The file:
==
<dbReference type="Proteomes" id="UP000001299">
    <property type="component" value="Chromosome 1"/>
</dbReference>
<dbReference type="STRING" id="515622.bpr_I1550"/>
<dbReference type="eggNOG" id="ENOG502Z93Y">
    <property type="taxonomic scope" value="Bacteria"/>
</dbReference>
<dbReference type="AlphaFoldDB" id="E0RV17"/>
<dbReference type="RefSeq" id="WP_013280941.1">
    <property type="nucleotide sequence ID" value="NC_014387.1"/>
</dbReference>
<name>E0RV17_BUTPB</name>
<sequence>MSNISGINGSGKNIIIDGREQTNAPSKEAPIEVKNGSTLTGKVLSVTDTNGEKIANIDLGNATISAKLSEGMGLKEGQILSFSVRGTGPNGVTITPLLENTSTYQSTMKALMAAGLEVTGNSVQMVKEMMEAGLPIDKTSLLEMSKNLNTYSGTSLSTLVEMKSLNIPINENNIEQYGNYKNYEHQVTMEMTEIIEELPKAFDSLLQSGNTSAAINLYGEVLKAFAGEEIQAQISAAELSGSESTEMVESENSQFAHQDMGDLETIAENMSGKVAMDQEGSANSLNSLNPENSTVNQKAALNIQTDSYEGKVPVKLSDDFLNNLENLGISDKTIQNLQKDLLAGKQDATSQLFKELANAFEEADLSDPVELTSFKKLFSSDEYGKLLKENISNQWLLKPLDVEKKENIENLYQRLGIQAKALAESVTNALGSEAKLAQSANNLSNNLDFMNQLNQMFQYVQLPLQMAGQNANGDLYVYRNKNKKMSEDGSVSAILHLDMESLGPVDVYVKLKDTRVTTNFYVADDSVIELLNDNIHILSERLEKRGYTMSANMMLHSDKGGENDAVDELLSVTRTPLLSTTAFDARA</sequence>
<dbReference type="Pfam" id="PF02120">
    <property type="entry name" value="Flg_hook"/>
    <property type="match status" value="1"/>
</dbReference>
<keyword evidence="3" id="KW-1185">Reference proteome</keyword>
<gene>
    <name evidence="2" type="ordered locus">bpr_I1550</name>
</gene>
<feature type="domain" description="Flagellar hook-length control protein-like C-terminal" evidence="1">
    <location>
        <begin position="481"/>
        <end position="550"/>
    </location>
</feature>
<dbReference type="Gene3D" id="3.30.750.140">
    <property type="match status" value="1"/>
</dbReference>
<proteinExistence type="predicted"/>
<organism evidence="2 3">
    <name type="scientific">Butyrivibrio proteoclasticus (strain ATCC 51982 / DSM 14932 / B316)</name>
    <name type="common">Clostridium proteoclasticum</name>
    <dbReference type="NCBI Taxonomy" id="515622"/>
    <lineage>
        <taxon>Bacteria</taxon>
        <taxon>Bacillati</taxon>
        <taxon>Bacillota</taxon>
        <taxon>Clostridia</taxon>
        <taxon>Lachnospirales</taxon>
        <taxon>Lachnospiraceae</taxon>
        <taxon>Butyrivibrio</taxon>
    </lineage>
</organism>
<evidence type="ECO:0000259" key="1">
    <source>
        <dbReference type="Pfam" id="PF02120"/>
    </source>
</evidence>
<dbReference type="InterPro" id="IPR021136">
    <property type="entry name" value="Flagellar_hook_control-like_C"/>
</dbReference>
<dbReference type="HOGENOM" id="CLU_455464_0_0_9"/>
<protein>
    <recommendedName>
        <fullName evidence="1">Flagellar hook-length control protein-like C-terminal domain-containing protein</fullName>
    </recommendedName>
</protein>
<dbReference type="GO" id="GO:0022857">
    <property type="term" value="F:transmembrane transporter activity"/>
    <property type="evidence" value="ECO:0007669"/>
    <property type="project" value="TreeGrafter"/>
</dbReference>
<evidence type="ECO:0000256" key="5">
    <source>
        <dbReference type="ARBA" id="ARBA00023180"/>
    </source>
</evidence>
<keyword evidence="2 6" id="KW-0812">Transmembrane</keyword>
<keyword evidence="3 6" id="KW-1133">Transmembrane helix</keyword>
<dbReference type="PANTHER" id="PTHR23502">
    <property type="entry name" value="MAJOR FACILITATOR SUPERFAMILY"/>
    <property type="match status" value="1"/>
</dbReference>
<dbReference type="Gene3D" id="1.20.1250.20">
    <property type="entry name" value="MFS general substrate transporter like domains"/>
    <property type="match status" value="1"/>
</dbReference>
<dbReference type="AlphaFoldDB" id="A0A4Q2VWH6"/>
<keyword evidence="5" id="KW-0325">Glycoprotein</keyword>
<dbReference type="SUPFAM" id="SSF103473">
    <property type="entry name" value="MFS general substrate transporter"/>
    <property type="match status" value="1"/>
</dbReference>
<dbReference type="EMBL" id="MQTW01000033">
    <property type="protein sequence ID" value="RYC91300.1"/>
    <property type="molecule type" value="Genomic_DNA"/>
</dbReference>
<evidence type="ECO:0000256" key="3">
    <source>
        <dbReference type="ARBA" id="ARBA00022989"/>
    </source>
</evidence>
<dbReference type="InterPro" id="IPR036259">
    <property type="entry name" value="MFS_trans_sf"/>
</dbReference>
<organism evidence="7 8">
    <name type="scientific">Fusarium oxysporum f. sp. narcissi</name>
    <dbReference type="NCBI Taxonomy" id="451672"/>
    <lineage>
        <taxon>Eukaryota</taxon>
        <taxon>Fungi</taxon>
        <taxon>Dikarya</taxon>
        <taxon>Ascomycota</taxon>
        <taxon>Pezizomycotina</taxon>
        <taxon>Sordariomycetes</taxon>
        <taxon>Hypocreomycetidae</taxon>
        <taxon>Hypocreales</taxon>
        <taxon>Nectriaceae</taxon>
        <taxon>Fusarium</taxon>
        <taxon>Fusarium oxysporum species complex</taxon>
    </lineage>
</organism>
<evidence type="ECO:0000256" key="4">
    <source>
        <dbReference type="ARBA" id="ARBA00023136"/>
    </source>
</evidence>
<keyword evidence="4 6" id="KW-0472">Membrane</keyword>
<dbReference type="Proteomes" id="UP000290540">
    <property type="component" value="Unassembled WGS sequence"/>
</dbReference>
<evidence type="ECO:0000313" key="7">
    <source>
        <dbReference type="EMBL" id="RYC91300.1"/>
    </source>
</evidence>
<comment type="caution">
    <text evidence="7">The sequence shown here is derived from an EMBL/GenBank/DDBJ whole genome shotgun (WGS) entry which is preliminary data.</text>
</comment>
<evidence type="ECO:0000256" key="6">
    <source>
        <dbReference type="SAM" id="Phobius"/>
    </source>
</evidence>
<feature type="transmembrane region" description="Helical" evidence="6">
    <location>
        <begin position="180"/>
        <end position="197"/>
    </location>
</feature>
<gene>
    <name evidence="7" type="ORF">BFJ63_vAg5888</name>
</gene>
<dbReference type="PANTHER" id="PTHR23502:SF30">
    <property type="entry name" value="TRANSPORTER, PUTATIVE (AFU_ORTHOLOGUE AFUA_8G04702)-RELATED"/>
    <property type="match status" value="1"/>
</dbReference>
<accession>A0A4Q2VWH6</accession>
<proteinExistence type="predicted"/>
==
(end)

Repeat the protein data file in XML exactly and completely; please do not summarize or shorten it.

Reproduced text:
<dbReference type="Proteomes" id="UP000001299">
    <property type="component" value="Chromosome 1"/>
</dbReference>
<dbReference type="STRING" id="515622.bpr_I1550"/>
<dbReference type="eggNOG" id="ENOG502Z93Y">
    <property type="taxonomic scope" value="Bacteria"/>
</dbReference>
<dbReference type="AlphaFoldDB" id="E0RV17"/>
<dbReference type="RefSeq" id="WP_013280941.1">
    <property type="nucleotide sequence ID" value="NC_014387.1"/>
</dbReference>
<name>E0RV17_BUTPB</name>
<sequence>MSNISGINGSGKNIIIDGREQTNAPSKEAPIEVKNGSTLTGKVLSVTDTNGEKIANIDLGNATISAKLSEGMGLKEGQILSFSVRGTGPNGVTITPLLENTSTYQSTMKALMAAGLEVTGNSVQMVKEMMEAGLPIDKTSLLEMSKNLNTYSGTSLSTLVEMKSLNIPINENNIEQYGNYKNYEHQVTMEMTEIIEELPKAFDSLLQSGNTSAAINLYGEVLKAFAGEEIQAQISAAELSGSESTEMVESENSQFAHQDMGDLETIAENMSGKVAMDQEGSANSLNSLNPENSTVNQKAALNIQTDSYEGKVPVKLSDDFLNNLENLGISDKTIQNLQKDLLAGKQDATSQLFKELANAFEEADLSDPVELTSFKKLFSSDEYGKLLKENISNQWLLKPLDVEKKENIENLYQRLGIQAKALAESVTNALGSEAKLAQSANNLSNNLDFMNQLNQMFQYVQLPLQMAGQNANGDLYVYRNKNKKMSEDGSVSAILHLDMESLGPVDVYVKLKDTRVTTNFYVADDSVIELLNDNIHILSERLEKRGYTMSANMMLHSDKGGENDAVDELLSVTRTPLLSTTAFDARA</sequence>
<dbReference type="Pfam" id="PF02120">
    <property type="entry name" value="Flg_hook"/>
    <property type="match status" value="1"/>
</dbReference>
<keyword evidence="3" id="KW-1185">Reference proteome</keyword>
<gene>
    <name evidence="2" type="ordered locus">bpr_I1550</name>
</gene>
<feature type="domain" description="Flagellar hook-length control protein-like C-terminal" evidence="1">
    <location>
        <begin position="481"/>
        <end position="550"/>
    </location>
</feature>
<dbReference type="Gene3D" id="3.30.750.140">
    <property type="match status" value="1"/>
</dbReference>
<proteinExistence type="predicted"/>
<organism evidence="2 3">
    <name type="scientific">Butyrivibrio proteoclasticus (strain ATCC 51982 / DSM 14932 / B316)</name>
    <name type="common">Clostridium proteoclasticum</name>
    <dbReference type="NCBI Taxonomy" id="515622"/>
    <lineage>
        <taxon>Bacteria</taxon>
        <taxon>Bacillati</taxon>
        <taxon>Bacillota</taxon>
        <taxon>Clostridia</taxon>
        <taxon>Lachnospirales</taxon>
        <taxon>Lachnospiraceae</taxon>
        <taxon>Butyrivibrio</taxon>
    </lineage>
</organism>
<evidence type="ECO:0000259" key="1">
    <source>
        <dbReference type="Pfam" id="PF02120"/>
    </source>
</evidence>
<dbReference type="InterPro" id="IPR021136">
    <property type="entry name" value="Flagellar_hook_control-like_C"/>
</dbReference>
<dbReference type="HOGENOM" id="CLU_455464_0_0_9"/>
<protein>
    <recommendedName>
        <fullName evidence="1">Flagellar hook-length control protein-like C-terminal domain-containing protein</fullName>
    </recommendedName>
</protein>
<dbReference type="GO" id="GO:0022857">
    <property type="term" value="F:transmembrane transporter activity"/>
    <property type="evidence" value="ECO:0007669"/>
    <property type="project" value="TreeGrafter"/>
</dbReference>
<evidence type="ECO:0000256" key="5">
    <source>
        <dbReference type="ARBA" id="ARBA00023180"/>
    </source>
</evidence>
<keyword evidence="2 6" id="KW-0812">Transmembrane</keyword>
<keyword evidence="3 6" id="KW-1133">Transmembrane helix</keyword>
<dbReference type="PANTHER" id="PTHR23502">
    <property type="entry name" value="MAJOR FACILITATOR SUPERFAMILY"/>
    <property type="match status" value="1"/>
</dbReference>
<dbReference type="Gene3D" id="1.20.1250.20">
    <property type="entry name" value="MFS general substrate transporter like domains"/>
    <property type="match status" value="1"/>
</dbReference>
<dbReference type="AlphaFoldDB" id="A0A4Q2VWH6"/>
<keyword evidence="5" id="KW-0325">Glycoprotein</keyword>
<dbReference type="SUPFAM" id="SSF103473">
    <property type="entry name" value="MFS general substrate transporter"/>
    <property type="match status" value="1"/>
</dbReference>
<dbReference type="EMBL" id="MQTW01000033">
    <property type="protein sequence ID" value="RYC91300.1"/>
    <property type="molecule type" value="Genomic_DNA"/>
</dbReference>
<evidence type="ECO:0000256" key="3">
    <source>
        <dbReference type="ARBA" id="ARBA00022989"/>
    </source>
</evidence>
<dbReference type="InterPro" id="IPR036259">
    <property type="entry name" value="MFS_trans_sf"/>
</dbReference>
<organism evidence="7 8">
    <name type="scientific">Fusarium oxysporum f. sp. narcissi</name>
    <dbReference type="NCBI Taxonomy" id="451672"/>
    <lineage>
        <taxon>Eukaryota</taxon>
        <taxon>Fungi</taxon>
        <taxon>Dikarya</taxon>
        <taxon>Ascomycota</taxon>
        <taxon>Pezizomycotina</taxon>
        <taxon>Sordariomycetes</taxon>
        <taxon>Hypocreomycetidae</taxon>
        <taxon>Hypocreales</taxon>
        <taxon>Nectriaceae</taxon>
        <taxon>Fusarium</taxon>
        <taxon>Fusarium oxysporum species complex</taxon>
    </lineage>
</organism>
<evidence type="ECO:0000256" key="4">
    <source>
        <dbReference type="ARBA" id="ARBA00023136"/>
    </source>
</evidence>
<keyword evidence="4 6" id="KW-0472">Membrane</keyword>
<dbReference type="Proteomes" id="UP000290540">
    <property type="component" value="Unassembled WGS sequence"/>
</dbReference>
<evidence type="ECO:0000313" key="7">
    <source>
        <dbReference type="EMBL" id="RYC91300.1"/>
    </source>
</evidence>
<comment type="caution">
    <text evidence="7">The sequence shown here is derived from an EMBL/GenBank/DDBJ whole genome shotgun (WGS) entry which is preliminary data.</text>
</comment>
<evidence type="ECO:0000256" key="6">
    <source>
        <dbReference type="SAM" id="Phobius"/>
    </source>
</evidence>
<feature type="transmembrane region" description="Helical" evidence="6">
    <location>
        <begin position="180"/>
        <end position="197"/>
    </location>
</feature>
<gene>
    <name evidence="7" type="ORF">BFJ63_vAg5888</name>
</gene>
<dbReference type="PANTHER" id="PTHR23502:SF30">
    <property type="entry name" value="TRANSPORTER, PUTATIVE (AFU_ORTHOLOGUE AFUA_8G04702)-RELATED"/>
    <property type="match status" value="1"/>
</dbReference>
<accession>A0A4Q2VWH6</accession>
<proteinExistence type="predicted"/>